Spacefem (spacefem) wrote,

Hydrox Cookies - The Whole Story

Okay, I mentioned my new Hydrox cookie web page very briefly in my last entry, but got a couple comments that just, well, made me feel I needed to mention it again. (and on said web page, there are links for you to verify what I'm about to say here, because I can promise someone won't believe it).

There are several reasons I'm into this whole Hydrox thing. First, they were damn good sandwich cookies, and when Keebler bought Sunshine and renamed them as Droxies and changed the recipe, they were lost forever. But that's not even the big issue.

The demise of the Hydrox cookie is a very clear story of America getting bought. The sunshine company was the first to manufacture a chocolate sandwich cookie in the early 1900s. A few years later, when they started getting popular, Nabisco stepped in with Oreos. Oreos were a knockoff of Hydrox, not the other way around. They weren't the original idea.

But Nabisco was huge, and could afford giant marketing campaigns and major product placement, so over the years, Oreos started to replace Hydrox as being the big cookie. Soon, the average American thought Hydrox was the cheap rip-off, and Oreo safely made ads about how classic and all-american they were.

That's what my website is about, and what the e-mails I've gotten over the years were about. Once people know the story they're usually outraged, because it means that our traditions, our heritage, peices of our childhood, can be created with marketing campaigns. You've seen the commercials of fathers and sons bonding over licking frosting off a twisted apart cookie, of mothers serving kids in the sixties plates of oreo cookies with milk. It's America, right? It's original! There's are generic rip-offs, and there are the Real Things.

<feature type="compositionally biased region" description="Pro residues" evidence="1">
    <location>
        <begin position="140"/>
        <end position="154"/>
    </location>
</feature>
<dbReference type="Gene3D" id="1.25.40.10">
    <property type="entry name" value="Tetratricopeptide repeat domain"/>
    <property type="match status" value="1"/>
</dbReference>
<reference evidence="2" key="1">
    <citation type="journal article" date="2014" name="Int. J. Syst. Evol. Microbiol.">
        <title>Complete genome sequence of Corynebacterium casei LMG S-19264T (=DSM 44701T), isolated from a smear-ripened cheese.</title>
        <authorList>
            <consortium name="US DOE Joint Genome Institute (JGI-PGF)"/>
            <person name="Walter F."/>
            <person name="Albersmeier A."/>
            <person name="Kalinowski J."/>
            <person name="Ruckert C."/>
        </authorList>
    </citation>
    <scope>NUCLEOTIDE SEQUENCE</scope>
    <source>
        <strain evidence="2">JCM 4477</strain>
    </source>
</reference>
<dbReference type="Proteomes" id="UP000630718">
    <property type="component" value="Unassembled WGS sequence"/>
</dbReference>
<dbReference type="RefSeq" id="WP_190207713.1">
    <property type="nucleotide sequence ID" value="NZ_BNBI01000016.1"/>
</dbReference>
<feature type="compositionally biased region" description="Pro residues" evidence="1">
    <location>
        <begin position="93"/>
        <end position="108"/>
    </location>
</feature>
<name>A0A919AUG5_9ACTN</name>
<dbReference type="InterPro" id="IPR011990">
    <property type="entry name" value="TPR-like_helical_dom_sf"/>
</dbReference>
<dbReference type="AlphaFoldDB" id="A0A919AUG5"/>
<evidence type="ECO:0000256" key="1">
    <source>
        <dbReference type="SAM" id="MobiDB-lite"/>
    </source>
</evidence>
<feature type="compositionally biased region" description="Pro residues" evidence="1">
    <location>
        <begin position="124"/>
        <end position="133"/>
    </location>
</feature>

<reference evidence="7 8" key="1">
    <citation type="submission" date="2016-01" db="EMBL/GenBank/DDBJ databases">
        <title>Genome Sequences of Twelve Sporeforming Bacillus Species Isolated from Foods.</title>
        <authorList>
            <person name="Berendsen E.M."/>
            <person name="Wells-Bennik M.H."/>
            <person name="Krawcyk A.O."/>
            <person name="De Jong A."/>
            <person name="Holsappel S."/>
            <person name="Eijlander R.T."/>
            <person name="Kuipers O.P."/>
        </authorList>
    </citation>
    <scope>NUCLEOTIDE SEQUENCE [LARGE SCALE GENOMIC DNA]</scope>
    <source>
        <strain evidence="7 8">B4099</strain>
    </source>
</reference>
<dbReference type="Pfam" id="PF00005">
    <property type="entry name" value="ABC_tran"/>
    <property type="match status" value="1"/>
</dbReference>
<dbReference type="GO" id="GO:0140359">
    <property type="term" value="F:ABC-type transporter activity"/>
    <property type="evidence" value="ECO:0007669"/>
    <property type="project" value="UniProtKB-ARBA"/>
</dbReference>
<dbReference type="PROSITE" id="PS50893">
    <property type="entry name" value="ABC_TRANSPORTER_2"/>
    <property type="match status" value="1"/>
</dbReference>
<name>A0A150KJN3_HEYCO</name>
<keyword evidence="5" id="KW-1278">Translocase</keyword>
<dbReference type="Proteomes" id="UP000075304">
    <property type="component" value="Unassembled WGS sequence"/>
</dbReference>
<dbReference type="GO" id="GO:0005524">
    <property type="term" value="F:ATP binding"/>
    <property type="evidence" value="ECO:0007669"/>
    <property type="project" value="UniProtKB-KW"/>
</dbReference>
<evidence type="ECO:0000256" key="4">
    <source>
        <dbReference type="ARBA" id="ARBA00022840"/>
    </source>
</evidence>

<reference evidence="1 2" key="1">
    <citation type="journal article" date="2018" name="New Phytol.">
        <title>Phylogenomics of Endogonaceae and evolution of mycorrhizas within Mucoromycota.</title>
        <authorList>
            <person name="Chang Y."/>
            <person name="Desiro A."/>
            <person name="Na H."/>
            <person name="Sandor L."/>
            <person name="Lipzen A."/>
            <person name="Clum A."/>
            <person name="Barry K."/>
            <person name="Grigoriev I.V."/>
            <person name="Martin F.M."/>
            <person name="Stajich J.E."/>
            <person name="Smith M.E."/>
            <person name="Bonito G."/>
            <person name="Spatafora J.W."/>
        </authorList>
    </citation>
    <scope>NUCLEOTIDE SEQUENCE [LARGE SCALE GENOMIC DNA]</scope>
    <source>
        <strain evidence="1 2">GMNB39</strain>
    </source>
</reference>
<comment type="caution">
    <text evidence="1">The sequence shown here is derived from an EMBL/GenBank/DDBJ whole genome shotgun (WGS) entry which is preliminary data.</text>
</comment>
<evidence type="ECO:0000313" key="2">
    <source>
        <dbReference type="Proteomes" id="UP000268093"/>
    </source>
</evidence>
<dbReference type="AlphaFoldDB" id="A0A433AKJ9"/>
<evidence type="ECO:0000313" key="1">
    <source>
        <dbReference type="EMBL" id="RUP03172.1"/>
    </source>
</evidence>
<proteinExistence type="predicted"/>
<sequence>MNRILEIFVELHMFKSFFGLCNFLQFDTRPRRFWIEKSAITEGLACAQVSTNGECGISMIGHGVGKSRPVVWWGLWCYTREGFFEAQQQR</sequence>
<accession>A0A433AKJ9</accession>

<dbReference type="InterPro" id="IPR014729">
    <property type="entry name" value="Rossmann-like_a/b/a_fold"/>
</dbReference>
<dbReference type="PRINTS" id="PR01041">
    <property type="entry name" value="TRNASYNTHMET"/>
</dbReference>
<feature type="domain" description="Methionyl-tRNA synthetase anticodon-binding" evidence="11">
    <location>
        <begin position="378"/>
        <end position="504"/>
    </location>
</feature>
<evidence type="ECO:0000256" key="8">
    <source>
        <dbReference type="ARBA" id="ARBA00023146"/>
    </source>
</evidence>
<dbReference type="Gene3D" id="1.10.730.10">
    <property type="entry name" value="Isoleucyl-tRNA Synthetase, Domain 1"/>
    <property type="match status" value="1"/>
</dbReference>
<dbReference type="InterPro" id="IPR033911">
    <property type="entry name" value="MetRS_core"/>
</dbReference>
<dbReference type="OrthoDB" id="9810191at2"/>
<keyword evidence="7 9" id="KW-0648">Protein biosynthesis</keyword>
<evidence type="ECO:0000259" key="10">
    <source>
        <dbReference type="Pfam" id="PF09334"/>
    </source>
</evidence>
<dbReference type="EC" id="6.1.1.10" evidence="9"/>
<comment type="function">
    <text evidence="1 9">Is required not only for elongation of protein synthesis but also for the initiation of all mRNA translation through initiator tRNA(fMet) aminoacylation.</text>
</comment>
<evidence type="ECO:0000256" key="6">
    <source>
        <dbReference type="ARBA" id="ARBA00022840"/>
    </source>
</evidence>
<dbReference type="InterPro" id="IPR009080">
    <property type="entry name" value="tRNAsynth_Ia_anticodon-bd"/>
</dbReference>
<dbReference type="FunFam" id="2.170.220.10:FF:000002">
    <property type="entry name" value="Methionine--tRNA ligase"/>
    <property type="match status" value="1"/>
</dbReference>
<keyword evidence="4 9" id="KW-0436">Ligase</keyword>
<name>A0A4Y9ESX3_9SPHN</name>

But we've all been fooled. We've all been bought. It's a commercialized, corporate world, where people tell you what's comfortable and sacred. A little company had a good idea, and the big company stole it, made it theirs, and turned you against them.

It's not just the cookie industry, it happens everywhere... cars, clothes, you name it. They market this image that says, "Get back to what's simple and good in life. Shut this world out and return to a better place, where you aren't being beaten with the stresses of this society." And underneath it all, it's the greatest lie ever told.

So that's what you should think of when you hear about Hydrox cookies. How we shouldn't take things at face value. We shouldn't let the corporate world tell us what our souls need.

Because they can. And will. And have.
Tags: hydrox
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